…preserving a language doesn’t mean resisting change. English has from the beginning been a hybrid; brought to Britain by the Angles, Saxons and Jutes, influenced by Latin and Greek, enriched by the Danes and French-speaking Normans, given strength and beauty by Tyndale’s translation of the Bible and Cranmer’s Book of Common Prayer. To preserve a language is not to guard it jealously against any alien influence but, in the words of Chambers Dictionary, “to keep safe from harm or loss; to keep alive; to keep sound; to guard against decay.” A living language responds to the aspirations and needs of each generation but the changes should enrich and not impoverish. We debase our language if, while inventing new words to meet new techniques, we lose that nice precision of definition in vocabulary and construction which makes English an exact as well as a versatile language.
Such preservation of language depends largely on a society’s emphasis on reading, a way of life she says is “so important, so necessary to the nourishment of mind and spirit that I feel that it should be as seriously ceremonial as a church service.” Her ideal setting includes “a comfortable chair with back and arm support,” “good, well-directed light,” and “silence and solitude.”
I find in recent years that I read far less new fiction and more nonfiction, particularly letters, biography and autobiography, history and diaries. This is nothing to be proud of; I ought to tackle more new fiction…I like to have one old favourite and one new by the bedside.
A novelist’s memoir naturally can be expected to include ruminations on various aspects of the literary world. James obliges, with comments on the difficulties of awarding literary prizes (“the worst way of arriving at the ultimate shortlist of some five or six is for each panel member to nominate his or her favourite)”; what makes a successful literary festival (“access,” plus local enthusiasm: “there is never a welcoming atmosphere if residents feel that the festival is not for them”); why she writes detective stories (“it didn’t occur to me either to begin with anything other than a detective story” since they had “formed my own recreational reading in adolescence,” and “I love structure in a novel and the detective story is probably the most structured of popular fiction”); and the moral responsibility of the novelist (“the intention of any novelist must surely be to make that straight avenue to the human heart”). She also offers excellent advice for reviewers (“always read the whole of the book before you write your review”; “review the book the author has written, not the one you think he/she should have written”; “be scathingly witty if you must and can, but never be deliberately cruel”; and “try to believe that it is possible for people of whom you disapprove to write a good book”); as well as principles for aspiring novelists (beginning with “read widely, not in order to copy someone else’s style, but to learn to appreciate and recognize good writing,” and “increase your vocabulary; the raw material of the writer is words”).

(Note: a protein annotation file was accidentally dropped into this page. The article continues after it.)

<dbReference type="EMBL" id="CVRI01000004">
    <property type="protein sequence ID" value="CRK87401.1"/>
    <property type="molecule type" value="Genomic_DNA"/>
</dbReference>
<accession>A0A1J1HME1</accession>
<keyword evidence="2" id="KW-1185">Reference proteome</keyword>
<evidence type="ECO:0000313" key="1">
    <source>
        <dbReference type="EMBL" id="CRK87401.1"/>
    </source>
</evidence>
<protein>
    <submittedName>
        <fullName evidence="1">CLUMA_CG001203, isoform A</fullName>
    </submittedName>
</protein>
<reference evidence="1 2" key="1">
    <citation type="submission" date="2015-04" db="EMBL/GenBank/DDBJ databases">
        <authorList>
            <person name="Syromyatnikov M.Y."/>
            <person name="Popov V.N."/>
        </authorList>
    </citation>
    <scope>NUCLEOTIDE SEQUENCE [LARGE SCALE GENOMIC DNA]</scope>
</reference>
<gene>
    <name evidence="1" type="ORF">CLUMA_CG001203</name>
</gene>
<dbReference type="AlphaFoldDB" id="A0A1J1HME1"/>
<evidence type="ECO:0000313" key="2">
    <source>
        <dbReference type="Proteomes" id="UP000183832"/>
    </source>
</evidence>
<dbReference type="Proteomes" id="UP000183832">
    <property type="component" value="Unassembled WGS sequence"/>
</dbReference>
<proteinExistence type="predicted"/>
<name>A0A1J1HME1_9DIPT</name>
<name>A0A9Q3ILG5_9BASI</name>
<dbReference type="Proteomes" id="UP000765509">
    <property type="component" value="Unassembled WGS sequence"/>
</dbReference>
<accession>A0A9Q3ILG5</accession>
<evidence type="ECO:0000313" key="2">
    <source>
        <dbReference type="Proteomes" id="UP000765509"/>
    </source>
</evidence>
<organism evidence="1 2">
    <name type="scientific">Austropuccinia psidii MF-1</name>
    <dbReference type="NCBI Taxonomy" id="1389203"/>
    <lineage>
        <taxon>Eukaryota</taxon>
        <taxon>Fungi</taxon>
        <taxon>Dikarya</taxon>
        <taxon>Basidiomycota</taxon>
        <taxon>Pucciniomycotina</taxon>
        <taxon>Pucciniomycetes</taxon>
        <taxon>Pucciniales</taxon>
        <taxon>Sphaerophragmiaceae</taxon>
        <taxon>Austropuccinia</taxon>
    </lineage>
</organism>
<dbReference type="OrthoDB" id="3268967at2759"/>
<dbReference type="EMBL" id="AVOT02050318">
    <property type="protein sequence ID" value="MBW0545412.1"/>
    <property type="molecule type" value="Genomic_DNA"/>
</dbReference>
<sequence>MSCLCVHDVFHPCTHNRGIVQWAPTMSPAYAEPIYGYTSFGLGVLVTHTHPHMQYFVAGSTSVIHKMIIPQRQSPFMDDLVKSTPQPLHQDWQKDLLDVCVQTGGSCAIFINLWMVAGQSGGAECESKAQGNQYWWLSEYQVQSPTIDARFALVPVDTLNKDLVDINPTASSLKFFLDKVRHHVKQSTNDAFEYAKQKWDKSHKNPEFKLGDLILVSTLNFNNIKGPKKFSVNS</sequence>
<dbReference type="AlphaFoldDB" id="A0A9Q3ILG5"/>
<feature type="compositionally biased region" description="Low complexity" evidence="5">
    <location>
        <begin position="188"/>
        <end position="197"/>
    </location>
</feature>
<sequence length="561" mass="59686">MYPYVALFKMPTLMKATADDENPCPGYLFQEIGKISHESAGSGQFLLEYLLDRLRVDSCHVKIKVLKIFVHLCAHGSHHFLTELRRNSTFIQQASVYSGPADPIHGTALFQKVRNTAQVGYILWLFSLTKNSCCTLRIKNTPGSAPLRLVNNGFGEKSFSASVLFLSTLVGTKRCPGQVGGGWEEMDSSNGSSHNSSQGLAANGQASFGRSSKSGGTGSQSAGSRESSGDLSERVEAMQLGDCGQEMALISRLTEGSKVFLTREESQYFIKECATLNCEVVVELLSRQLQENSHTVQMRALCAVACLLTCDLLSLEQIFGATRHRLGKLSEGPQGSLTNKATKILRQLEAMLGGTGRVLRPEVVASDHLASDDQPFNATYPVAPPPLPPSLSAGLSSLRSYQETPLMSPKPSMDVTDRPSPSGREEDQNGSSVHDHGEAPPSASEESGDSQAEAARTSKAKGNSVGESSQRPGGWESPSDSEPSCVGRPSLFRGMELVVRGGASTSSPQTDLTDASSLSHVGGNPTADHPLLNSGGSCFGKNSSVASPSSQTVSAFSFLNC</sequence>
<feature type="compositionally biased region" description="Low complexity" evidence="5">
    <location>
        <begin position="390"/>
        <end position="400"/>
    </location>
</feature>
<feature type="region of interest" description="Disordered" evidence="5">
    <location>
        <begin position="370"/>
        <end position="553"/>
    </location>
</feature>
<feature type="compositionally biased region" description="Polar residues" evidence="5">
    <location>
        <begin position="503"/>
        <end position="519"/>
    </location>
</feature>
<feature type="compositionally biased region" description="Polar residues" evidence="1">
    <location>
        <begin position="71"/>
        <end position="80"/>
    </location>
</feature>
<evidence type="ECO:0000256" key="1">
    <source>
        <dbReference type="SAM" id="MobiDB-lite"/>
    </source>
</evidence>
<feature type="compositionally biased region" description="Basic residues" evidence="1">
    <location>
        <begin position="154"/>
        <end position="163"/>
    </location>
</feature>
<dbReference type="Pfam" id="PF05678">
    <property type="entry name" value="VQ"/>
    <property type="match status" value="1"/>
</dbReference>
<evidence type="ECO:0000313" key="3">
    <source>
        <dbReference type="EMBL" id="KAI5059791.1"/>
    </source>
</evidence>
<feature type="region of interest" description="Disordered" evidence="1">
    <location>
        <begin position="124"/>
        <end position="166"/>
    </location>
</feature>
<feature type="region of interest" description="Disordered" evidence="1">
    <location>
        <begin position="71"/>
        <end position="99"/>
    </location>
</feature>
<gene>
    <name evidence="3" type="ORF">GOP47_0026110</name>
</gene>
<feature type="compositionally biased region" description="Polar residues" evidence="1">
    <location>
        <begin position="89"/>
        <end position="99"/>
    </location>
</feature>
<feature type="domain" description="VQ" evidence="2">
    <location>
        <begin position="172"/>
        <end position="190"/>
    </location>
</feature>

Between these discussions are notes of her daily activities and random reminiscences of her childhood during the inter-war years in Britain and her decades as a public servant. She also reveals why we’ll see no more Cordelia Gray novels (hint: see her manifesto to television producers and directors), and describes a perfect day as a museum visit and an excellent lunch served out-of doors, followed by an evening of reading (just tell me when and where to pick you up, and I shall gladly join you, friend!). Overall, James’ “fragment” provides a necessarily limited but captivating record of the experiences and ideas of one of the sensible and gifted novelists of our age.